by Beth Cooper, Guild Certified Feldenkrais Practitioner
So many times, after an Awareness Through Movement lesson, students will ask, “How do I keep this feeling?” I recently came upon a beautiful answer…
I’ve been re-reading one of my favorite books, Women Who Run with the Wolves by Clarissa Pinkola Estes, PhD. One of the stories she explores in the book is a Japanese tale, “The Crescent Moon Bear.” In the story, a young woman is struggling with a difficult situation at home. She goes to a healer for assistance. The old healer says she can help, but the young woman must bring her one hair from the white throat of the crescent moon bear.
The woman climbs the mountain to find the bear. She journeys through rugged hills, thorns and rocks, dense forest, and frigid snow. She encounters restless spirits whom she comforts and sets to rest. When she reaches the bear’s lair, she patiently lures it with food and tames it enough to obtain the hair. Then she makes her way back through all the rough terrain and presents the hair to the healer. The healer carefully examines the hair, commends the woman on her success, and throws the hair in the fire.
The young woman is stunned and confused. The healer says, “All is well. Remember each step you took to climb the mountain? Remember each step you took to capture the trust of the crescent moon bear? Remember what you saw, what you heard, what you felt?” The young woman says, “Yes.” The healer tells her gently to take all her new knowledge and understanding and apply it to her problem at home.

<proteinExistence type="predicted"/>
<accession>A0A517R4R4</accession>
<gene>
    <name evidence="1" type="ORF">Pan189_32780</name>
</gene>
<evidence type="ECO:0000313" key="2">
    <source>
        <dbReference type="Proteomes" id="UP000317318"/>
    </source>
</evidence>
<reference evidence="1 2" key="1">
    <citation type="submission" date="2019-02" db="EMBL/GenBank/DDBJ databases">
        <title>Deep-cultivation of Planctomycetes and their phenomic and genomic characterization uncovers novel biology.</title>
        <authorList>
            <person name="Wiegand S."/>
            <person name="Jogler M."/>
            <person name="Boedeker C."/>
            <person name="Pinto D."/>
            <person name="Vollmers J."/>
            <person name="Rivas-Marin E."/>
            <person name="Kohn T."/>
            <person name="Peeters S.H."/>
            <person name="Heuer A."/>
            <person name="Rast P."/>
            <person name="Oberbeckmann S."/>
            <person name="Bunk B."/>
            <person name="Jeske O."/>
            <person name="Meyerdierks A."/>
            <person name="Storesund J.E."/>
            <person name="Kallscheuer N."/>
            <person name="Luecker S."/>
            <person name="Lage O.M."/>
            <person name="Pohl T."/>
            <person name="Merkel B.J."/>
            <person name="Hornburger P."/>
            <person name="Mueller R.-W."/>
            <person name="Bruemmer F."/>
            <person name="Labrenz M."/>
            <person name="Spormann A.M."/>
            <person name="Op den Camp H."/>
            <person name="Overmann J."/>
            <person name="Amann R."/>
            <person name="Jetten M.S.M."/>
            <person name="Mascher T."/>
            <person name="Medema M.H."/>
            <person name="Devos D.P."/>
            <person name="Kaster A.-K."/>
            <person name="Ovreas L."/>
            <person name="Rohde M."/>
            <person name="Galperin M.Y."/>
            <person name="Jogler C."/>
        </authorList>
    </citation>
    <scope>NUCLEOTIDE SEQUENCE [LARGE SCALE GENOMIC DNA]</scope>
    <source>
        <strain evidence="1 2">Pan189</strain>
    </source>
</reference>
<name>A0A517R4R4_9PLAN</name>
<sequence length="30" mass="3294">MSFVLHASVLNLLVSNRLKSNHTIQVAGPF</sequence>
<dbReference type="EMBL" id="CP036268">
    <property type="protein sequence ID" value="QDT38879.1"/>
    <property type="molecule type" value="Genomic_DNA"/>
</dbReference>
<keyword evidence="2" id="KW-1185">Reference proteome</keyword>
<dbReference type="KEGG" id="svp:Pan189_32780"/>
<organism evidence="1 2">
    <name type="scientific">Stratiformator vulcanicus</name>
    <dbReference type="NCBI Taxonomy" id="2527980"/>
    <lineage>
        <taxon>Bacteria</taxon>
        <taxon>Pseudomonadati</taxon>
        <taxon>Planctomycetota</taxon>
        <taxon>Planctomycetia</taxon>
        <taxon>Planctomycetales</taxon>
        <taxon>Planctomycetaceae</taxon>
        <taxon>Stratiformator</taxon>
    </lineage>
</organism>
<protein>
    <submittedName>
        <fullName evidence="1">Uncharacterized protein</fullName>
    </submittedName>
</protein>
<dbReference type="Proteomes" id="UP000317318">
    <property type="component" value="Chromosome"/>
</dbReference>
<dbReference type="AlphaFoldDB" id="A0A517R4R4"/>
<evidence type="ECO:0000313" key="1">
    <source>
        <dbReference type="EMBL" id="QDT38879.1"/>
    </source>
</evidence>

This is what the wise and wonderful Dr. Estes says about the story:
"We all face the same issue, for we all hope that if we work hard and have a high holy quest, we will come up with a something (…) that will—flash!—make everything orderly. But that is not the way it works. We can have all the knowledge in the universe and it comes down to one thing: practice. It comes down to going home and step-by-step implementing what we know."
So, there it is. How do you keep the feeling? You remember what you sensed, what you felt, what you discovered in the lesson and you take it into your everyday life and you practice. You notice how this new knowledge can inform how you walk, how you sit, how you shower, how you cook dinner, how you play with your dog. It takes some patience and perseverance. Sometimes it comes easily and sometimes you’ll feel like you’ve lost it. So, you go back and do the lesson again, or explore another lesson, to keep honing your awareness, your ability to sense yourself and discern differences.
The “magic” of the heroine’s quest is never really about actually finding the treasure chest, or the key, or the ancient scroll, or the hair of the bear. The magic in in the journey and how what’s learned on the journey informs and improves her life.